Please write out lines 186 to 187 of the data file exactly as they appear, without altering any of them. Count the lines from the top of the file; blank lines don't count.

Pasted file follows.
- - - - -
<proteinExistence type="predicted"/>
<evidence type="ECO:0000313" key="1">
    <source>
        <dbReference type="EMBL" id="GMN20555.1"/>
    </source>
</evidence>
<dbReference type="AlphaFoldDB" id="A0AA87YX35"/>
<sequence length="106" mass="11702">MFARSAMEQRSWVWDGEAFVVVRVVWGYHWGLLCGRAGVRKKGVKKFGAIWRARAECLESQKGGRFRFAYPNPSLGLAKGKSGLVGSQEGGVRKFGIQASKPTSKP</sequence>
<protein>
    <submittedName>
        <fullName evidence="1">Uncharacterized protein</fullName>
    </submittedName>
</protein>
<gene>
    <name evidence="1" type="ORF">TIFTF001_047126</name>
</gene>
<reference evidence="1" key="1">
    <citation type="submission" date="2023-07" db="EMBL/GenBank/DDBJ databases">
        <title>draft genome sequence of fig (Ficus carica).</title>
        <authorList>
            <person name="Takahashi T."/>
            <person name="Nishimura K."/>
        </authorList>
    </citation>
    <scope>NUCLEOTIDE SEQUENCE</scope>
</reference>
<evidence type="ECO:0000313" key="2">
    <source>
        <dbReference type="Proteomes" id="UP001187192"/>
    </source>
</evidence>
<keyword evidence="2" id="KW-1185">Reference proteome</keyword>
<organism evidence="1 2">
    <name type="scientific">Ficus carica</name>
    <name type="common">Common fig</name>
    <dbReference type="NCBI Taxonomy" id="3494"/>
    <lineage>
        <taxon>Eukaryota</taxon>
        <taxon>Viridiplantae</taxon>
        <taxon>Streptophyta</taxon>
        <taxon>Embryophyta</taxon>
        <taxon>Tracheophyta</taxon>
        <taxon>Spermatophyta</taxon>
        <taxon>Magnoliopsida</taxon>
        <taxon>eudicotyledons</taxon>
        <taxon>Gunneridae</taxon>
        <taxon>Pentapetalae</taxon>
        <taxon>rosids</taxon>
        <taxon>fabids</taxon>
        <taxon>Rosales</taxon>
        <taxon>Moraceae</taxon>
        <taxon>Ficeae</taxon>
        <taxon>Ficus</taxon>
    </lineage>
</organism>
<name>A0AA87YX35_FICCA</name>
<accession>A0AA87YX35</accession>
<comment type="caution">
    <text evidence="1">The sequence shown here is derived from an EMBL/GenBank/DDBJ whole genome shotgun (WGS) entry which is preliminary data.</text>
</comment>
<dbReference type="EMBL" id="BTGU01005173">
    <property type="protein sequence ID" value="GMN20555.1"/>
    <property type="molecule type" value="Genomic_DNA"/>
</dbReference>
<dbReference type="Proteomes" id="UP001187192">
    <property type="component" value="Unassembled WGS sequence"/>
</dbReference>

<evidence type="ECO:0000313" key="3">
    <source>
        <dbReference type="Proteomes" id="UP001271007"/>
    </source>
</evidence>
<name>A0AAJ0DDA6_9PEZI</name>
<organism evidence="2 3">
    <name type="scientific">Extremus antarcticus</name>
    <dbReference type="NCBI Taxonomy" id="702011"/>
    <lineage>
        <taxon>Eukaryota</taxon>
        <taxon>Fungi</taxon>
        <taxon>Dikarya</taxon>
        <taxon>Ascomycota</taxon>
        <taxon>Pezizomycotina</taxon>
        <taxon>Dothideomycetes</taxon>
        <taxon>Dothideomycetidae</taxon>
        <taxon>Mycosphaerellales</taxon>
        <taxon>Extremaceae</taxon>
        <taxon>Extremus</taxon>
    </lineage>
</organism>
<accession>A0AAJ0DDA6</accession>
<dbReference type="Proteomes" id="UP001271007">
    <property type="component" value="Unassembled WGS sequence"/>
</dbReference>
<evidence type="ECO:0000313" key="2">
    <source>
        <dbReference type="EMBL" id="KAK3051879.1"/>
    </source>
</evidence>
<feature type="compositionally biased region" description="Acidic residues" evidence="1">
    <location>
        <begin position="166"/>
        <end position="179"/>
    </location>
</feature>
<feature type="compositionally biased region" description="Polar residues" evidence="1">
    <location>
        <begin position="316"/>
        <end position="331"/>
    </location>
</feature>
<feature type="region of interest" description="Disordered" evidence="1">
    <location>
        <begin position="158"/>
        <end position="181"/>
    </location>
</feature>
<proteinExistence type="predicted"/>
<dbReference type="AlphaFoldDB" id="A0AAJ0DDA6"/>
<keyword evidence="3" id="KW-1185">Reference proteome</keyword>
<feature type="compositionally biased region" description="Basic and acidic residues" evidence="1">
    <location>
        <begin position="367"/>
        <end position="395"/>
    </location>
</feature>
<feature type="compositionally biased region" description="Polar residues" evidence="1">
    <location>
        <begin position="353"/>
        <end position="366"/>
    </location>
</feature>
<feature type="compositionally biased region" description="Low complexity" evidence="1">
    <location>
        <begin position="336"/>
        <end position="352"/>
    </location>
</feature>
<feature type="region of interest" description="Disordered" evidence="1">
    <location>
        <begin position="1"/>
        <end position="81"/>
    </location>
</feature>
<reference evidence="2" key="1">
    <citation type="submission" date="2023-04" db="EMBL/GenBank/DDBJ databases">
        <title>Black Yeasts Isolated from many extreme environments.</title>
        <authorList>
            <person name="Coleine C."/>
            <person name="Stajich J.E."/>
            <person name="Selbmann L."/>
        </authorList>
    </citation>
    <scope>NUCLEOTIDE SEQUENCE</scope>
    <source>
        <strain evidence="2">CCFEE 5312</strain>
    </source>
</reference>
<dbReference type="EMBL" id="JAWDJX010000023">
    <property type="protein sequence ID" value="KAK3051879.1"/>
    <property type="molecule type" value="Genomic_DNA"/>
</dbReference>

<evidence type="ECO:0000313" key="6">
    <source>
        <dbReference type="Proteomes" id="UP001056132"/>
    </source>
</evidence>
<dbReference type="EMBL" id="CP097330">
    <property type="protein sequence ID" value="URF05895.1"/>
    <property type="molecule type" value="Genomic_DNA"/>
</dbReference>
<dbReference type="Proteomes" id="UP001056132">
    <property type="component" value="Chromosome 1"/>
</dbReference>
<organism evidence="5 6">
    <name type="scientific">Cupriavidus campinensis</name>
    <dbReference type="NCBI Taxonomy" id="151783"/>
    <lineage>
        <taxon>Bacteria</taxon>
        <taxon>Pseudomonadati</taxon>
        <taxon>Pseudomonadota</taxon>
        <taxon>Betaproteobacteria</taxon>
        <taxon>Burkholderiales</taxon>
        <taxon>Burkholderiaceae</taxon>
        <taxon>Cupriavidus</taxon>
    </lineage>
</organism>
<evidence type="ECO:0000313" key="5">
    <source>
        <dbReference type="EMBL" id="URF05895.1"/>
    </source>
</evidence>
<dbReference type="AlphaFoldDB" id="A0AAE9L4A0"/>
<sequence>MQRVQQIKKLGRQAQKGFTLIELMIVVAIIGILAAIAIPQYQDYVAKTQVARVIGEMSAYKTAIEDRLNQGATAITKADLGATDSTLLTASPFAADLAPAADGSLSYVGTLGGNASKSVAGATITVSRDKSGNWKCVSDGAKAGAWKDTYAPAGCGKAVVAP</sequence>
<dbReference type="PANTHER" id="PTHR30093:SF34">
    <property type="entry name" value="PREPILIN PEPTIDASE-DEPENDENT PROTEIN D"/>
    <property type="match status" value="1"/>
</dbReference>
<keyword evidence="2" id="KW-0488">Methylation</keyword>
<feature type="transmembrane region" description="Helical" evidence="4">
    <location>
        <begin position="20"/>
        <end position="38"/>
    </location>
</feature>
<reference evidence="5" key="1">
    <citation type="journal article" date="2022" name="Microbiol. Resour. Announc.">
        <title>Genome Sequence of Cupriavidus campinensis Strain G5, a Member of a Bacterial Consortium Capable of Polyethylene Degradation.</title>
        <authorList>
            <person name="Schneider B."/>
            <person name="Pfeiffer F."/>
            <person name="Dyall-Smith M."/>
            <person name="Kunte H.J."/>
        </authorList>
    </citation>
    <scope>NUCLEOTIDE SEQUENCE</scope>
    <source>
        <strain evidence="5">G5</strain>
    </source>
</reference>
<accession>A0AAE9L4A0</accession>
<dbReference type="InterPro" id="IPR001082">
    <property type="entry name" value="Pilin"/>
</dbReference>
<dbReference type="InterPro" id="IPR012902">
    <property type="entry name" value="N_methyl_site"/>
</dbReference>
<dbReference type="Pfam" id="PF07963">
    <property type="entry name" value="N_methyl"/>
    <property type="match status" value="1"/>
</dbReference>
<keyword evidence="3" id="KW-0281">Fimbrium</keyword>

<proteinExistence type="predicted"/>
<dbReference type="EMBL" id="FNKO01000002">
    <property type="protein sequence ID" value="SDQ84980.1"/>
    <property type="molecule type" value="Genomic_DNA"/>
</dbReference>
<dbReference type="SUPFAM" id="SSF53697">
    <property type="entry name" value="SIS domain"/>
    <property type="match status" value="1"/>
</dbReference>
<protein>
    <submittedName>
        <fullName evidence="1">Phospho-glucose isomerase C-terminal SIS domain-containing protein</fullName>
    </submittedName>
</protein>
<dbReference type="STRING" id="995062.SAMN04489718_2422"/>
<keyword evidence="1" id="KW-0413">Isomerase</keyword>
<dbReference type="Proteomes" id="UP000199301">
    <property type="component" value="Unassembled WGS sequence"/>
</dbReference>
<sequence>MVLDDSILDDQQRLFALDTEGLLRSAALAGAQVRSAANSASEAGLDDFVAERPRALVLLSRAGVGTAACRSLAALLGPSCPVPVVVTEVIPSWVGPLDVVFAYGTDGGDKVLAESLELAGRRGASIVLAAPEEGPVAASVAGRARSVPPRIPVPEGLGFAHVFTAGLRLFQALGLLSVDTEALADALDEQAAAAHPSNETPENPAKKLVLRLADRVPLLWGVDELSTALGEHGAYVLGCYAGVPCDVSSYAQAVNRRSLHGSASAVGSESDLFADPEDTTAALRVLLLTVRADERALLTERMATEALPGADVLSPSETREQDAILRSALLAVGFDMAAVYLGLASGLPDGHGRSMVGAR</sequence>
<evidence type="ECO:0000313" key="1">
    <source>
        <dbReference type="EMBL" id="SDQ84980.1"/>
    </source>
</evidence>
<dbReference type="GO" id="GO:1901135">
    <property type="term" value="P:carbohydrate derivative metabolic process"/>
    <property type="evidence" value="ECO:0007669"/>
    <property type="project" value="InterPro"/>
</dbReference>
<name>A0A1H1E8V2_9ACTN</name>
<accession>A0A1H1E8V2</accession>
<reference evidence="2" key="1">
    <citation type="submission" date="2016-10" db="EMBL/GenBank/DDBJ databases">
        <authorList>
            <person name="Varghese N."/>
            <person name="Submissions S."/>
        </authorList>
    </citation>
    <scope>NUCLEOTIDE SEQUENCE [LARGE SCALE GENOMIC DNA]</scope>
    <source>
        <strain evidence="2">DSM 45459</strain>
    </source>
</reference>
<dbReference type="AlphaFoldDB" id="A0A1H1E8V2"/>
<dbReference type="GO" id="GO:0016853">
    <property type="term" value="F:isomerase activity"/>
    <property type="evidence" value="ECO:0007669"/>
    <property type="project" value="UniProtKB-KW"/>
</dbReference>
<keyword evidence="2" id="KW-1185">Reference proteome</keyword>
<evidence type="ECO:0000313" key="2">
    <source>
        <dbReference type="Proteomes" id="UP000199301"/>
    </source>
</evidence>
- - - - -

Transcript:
</organism>
<evidence type="ECO:0000313" key="5">